“How might we be useful, be inclusive and, share well to feed our appetite to make the world a better place?”
Last week I had the honour of speaking at a favourite ‘culture tending’ space, The Depanneur. It’s not so much a restaurant as it is a place where interesting food-things happen.
During my talk I shared stories that intersected my experiences of the last twenty years. Starting a restaurant to running a print shop to being a partner in an ad agency to animating and activating a betterment agenda in my communities.
During my talk I shared examples of how the Sharing Economy is animating our Food and vice-versa. The categories discussed included: Idle Food Redistribution, Meal Sharing, Kitchen Space and Equipment Sharing, Community Supported Food Production and Food Production in Public Spaces.
Len Senater, founder of The Depanneur prepared a meal based drivers behind trends in food:
1) The move towards more plant-based ingredients: It is now common knowledge that there are many ecological benefits to adopting a more plant-centric diets and eating lower on the food chain – it is much less resource-intensive and, when grown well, much more sustainable and even revitalizing for some ecosystems. The challenge is to discover ways to make these meals as delicious and satisfying (and carry equivalent symbolic/social/status value) as the meat-focused diet we have grown up with. This glorious grain, bean and vegetable bowl is a spectacular assembly of flavours and textures — crispy garlic and sourdough croutons, earthy kale and umami-packed mushrooms, toothsome wheat berries and creamy pinto beans — one of those dishes that just happens to be vegan, but does not call attention to the fact.
2) Exploring non-traditional, environmentally-friendly protein sources: For those really wanting to taste the future, the bowl was optionally garnished with a topping of crumbled C-Fu (aka TIP (Textured Insect Protein)), an alternative meat protein made from crickets. High in nutrition, low in cost and ecological footprint, insects may play an important role in feeding the future.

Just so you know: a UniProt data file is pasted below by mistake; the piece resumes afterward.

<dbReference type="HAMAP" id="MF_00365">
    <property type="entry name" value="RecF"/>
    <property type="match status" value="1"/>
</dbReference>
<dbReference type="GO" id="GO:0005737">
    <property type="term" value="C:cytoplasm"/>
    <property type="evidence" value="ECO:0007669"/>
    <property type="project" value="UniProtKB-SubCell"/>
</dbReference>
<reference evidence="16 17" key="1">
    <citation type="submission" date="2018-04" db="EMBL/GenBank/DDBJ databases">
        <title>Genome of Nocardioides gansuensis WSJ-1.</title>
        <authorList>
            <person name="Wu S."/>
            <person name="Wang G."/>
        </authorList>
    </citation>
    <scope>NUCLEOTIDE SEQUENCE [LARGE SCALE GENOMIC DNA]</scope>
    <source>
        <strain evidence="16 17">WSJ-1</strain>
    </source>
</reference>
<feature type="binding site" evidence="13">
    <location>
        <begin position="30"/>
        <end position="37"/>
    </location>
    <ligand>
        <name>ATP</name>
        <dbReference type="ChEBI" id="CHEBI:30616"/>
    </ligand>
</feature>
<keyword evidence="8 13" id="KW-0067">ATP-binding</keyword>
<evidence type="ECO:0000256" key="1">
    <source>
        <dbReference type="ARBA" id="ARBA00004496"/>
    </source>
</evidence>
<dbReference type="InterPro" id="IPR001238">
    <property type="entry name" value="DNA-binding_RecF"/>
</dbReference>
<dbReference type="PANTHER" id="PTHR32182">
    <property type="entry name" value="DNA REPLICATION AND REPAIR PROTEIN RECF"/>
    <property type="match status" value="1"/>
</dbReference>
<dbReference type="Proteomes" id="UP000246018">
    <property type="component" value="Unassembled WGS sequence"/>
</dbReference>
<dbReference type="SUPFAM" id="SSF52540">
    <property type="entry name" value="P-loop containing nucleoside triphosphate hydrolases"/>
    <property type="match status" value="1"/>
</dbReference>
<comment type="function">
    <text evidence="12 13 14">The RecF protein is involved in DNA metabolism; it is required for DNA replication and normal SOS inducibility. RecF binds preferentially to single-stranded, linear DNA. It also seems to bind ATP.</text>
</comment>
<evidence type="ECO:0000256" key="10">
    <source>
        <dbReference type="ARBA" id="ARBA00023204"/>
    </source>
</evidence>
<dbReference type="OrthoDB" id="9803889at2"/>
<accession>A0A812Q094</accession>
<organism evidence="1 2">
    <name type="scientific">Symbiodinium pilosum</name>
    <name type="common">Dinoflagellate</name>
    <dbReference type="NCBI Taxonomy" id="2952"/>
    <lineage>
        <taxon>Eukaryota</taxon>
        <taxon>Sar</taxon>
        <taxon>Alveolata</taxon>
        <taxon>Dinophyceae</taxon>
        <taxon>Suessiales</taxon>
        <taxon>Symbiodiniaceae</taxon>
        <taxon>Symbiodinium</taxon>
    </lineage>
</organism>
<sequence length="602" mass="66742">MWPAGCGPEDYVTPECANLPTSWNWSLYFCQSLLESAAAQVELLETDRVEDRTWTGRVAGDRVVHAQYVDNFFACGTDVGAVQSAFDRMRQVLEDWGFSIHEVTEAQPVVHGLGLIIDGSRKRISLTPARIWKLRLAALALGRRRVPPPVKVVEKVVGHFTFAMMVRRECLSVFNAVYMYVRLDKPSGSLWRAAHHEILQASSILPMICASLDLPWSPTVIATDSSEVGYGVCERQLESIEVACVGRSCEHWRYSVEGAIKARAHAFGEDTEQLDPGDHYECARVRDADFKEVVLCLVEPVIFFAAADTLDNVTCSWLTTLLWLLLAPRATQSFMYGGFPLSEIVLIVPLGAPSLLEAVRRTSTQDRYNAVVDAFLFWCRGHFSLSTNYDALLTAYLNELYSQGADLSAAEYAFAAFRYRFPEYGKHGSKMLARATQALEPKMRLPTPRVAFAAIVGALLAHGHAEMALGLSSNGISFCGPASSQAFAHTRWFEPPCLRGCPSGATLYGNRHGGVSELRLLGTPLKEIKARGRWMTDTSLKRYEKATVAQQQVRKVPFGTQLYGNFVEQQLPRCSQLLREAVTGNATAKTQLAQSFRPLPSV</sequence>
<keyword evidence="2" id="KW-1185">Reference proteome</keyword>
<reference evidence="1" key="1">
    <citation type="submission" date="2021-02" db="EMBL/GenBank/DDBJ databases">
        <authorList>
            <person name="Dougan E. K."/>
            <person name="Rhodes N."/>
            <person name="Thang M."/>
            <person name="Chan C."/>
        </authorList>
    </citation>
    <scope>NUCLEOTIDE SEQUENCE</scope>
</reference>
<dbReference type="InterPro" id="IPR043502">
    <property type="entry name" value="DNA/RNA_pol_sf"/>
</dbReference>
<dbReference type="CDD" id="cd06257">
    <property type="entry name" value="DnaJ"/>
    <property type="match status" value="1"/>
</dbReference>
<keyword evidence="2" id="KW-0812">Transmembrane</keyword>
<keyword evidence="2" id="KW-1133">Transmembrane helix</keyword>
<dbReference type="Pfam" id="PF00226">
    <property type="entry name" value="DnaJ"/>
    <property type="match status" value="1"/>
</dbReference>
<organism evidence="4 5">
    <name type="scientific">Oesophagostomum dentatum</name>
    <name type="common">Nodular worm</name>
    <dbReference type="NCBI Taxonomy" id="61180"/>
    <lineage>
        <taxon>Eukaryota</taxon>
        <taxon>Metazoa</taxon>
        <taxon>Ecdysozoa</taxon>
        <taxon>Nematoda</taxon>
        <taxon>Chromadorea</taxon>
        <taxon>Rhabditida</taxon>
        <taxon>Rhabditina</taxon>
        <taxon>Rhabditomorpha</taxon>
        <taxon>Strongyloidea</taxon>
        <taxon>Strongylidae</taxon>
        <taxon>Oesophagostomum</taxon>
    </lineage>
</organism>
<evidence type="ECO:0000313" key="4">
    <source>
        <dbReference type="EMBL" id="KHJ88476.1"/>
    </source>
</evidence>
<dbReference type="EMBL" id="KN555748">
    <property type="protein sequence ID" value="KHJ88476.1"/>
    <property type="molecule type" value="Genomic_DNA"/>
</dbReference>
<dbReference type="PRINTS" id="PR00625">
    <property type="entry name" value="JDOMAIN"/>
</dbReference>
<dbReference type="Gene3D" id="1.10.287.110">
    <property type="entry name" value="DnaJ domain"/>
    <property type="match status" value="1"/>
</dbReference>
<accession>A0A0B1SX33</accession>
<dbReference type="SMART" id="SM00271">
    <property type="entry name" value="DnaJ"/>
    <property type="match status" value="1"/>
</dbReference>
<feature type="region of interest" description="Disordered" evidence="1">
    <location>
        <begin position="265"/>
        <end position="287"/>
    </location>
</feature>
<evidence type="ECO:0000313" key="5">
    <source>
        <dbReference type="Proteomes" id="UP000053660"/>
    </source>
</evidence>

3) The innovative use of science to improve cooking: a carrot and ginger soup, but by using a bit of baking soda to adjust the pH, and a pressure cooker to boost the cooking temperature, it is possible to accelerate the Maillard (browning) reaction to create a soup with the sweet caramelized flavour of roasted carrots, but the smooth, delicate texture of boiled carrots. Science FTW! Just wait until the robots start cooking.
4) Supporting local food systems & economies: a side of crunchy coleslaw from local, organic veggies from the Sorauren Farmer’s Market, and for dessert we had some delicious pie prepared by Leslie Lindsay in the wood oven of nearby Dufferin Grove Park.
Every month The Depanneur invites a local food personality to talk about something that interests them while Dep founder Len Senater cooks dinner for everyone. I highly recommend you attending a future table talk – and I look forward to seeing you there.